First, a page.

We’ve all been there. Staring at the blinking cursor in Word or stress scrolling through the phone while the laptop sits off to the side. Two years ago I endured the pit of post partum depression. For almost the entirety of 2019, just the thought of creating something made me want to hurl. I can imagine that many people felt that way in 2020.
If you have grand aspirations to draft a novel, it can feel so disheartening if you’re in a space where the blues won’t let you build anything original. And you’re not alone. Here are some ways I’ve found to lessen the writing blues burden.
This is my favorite way to pass a blue spell, because it’s enjoyable, and you can treat it as furthering your craft. What did you like or dislike about the book as a writer? Any tropes or clichés well-subverted or did it fall flat? What would you have done differently? Is the book a good representation of what’s popular now? Could you use the book as a comparative title if you’re planning to query?
Also, buying books supports your fellow writers. The benefit for self-pubbed authors is fairly obvious, but purchasing a traditionally published book shows publishers that there are buyers in particular markets. This is an opportunity to support marginalized creators!
Give yourself permission to recover from what’s bothering you. If you are able to take a step back and choose to take a break from reading or writing, you’ll feel less guilty. If you read my previous post on time management, skip the shame spiral and literally schedule time to veg in front of the TV or take a nap. If it’s a conscious decision, you won’t feel like it’s procrastination.
I think self-care falls under this category too. You have to find out what it means to you; it doesn’t look the same for everybody. For me, the thought of a mani-pedi stresses me out. Your idea of self-care might not be a bubble bath with a glass of wine while reading a book. I know that I don’t enjoy feeling like I have to meet a checklist, and I’d be afraid of dropping my book in the water the whole time.
Don’t underestimate a simple walk. Sure, breaking a sweat can improve so many things health-wise, but even something as low intensity as walking can improve your cardiovascular (heart) and pulmonary (lung) fitness along with muscle tone and balance. Walking can also affect problem solving and divergent thinking. Hello, solving plot holes! Just make sure you have your phone with you so you can leave yourself a note.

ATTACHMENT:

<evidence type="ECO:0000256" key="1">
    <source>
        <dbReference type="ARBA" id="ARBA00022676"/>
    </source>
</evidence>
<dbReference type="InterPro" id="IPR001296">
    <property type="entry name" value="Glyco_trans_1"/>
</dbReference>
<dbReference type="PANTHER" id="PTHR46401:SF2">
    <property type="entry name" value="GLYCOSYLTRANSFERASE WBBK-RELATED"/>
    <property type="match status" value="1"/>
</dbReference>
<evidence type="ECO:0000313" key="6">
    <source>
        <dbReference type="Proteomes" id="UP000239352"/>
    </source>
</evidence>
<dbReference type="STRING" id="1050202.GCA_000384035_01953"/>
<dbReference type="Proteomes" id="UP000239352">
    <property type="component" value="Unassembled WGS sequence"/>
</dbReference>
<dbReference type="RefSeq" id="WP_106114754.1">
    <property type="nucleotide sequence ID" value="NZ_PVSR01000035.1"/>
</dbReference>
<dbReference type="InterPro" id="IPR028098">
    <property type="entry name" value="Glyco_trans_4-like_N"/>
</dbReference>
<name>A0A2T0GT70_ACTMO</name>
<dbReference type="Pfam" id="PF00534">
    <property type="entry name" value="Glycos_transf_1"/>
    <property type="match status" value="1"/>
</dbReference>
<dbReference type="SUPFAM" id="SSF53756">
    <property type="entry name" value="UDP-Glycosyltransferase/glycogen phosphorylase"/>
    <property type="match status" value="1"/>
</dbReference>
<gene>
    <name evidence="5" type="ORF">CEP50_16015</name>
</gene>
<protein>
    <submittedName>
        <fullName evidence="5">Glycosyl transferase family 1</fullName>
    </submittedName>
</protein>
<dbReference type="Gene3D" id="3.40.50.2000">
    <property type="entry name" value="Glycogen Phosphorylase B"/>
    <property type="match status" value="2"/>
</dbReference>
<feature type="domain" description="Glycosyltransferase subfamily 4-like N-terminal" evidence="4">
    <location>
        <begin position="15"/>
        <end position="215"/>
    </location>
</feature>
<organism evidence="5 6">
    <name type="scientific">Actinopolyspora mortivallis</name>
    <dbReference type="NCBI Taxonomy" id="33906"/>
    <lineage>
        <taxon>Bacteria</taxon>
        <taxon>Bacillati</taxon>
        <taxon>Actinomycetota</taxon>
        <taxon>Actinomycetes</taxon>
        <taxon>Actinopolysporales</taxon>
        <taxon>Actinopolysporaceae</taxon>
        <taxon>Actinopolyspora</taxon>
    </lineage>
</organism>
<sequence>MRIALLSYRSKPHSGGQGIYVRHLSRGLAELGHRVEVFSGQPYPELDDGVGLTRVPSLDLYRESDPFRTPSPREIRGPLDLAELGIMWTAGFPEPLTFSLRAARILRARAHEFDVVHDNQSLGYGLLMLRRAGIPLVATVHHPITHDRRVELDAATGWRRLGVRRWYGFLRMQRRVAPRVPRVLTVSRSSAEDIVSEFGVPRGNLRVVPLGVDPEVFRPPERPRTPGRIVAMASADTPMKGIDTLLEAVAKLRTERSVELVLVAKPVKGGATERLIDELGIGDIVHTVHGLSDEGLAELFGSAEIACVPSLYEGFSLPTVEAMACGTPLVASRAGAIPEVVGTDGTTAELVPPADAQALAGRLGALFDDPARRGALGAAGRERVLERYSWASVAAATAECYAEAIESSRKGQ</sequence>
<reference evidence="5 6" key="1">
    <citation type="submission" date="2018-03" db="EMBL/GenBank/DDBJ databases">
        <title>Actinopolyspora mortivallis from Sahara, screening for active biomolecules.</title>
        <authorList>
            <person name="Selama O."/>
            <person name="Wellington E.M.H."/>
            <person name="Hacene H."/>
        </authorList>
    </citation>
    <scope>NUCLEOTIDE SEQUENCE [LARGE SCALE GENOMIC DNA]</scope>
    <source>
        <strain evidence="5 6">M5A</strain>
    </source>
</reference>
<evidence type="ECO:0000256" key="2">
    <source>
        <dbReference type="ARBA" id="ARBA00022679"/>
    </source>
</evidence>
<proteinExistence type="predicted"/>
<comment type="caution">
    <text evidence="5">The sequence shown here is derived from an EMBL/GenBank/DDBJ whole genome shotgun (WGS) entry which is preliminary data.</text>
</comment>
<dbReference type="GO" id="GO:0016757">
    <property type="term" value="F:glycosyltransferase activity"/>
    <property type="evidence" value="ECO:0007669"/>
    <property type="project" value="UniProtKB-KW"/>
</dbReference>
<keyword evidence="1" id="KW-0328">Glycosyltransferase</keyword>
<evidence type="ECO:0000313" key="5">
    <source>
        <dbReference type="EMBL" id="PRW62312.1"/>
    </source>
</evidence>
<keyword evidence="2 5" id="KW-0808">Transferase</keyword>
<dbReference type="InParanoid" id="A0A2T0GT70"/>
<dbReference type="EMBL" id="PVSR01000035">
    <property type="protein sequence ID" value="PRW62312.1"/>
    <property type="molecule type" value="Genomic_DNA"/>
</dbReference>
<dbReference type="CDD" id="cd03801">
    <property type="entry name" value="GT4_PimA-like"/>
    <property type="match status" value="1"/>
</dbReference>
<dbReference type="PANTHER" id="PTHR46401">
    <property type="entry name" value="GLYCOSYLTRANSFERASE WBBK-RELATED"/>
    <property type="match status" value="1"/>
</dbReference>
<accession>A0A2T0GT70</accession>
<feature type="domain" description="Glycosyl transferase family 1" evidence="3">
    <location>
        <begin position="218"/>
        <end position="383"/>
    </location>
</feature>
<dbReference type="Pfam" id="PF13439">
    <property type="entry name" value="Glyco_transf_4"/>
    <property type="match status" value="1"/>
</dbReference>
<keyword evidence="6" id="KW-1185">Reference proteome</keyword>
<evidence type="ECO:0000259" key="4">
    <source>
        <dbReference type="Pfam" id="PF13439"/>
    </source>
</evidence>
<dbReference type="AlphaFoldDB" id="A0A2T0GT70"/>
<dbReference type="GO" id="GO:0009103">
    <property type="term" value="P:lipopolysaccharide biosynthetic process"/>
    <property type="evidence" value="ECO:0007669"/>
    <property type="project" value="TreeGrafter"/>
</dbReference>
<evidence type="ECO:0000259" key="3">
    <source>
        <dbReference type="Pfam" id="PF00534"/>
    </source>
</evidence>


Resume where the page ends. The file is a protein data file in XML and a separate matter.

Something as simple as a walk can check the boxes for exercise and Vitamin D. It’s often overlooked, but Vitamin D deficiency can cause fatigue or tiredness, generalized joint and muscle pain, low energy, bad moods, anxiety, and weaken the immune system. We obtain Vitamin D from foods and sunlight. So if your diet is not awesome (like mine; one of my main food groups may or may not be pizza), you might want to consider finding foods rich in Vitamin D or try a multivitamin if you’re not already taking one. I find that if I take a step back and look at my blue stretches, it’s usually when sunlight hasn’t graced my skin except for the brief commute to and from work.
4. Talk to Someone
Sometimes you need to unburden your thoughts on someone else. Whether that’s a trusted mentor, a close friend, or even a professional, there’s no shame in it. Something that really helps me is being clear with what (I think) I need. Sometimes, I just want to vent about work or some jerk who cut me off on the interstate. I don’t want to solve my problems; I just want to complain about them to a sympathetic listener.
Other times, I can’t see the solution to a problem, like being unable to see the forest for the trees. Outside perspective can really help.
There isn’t one right answer for getting out of a writing slump, and I’d love to hear suggestions on what you like to do!
And for anyone wondering, while 2019 was a literary bust, I drafted two novels before May 2020, one of which is in the query trenches, the other is with the first round of readers. You can bounce back too!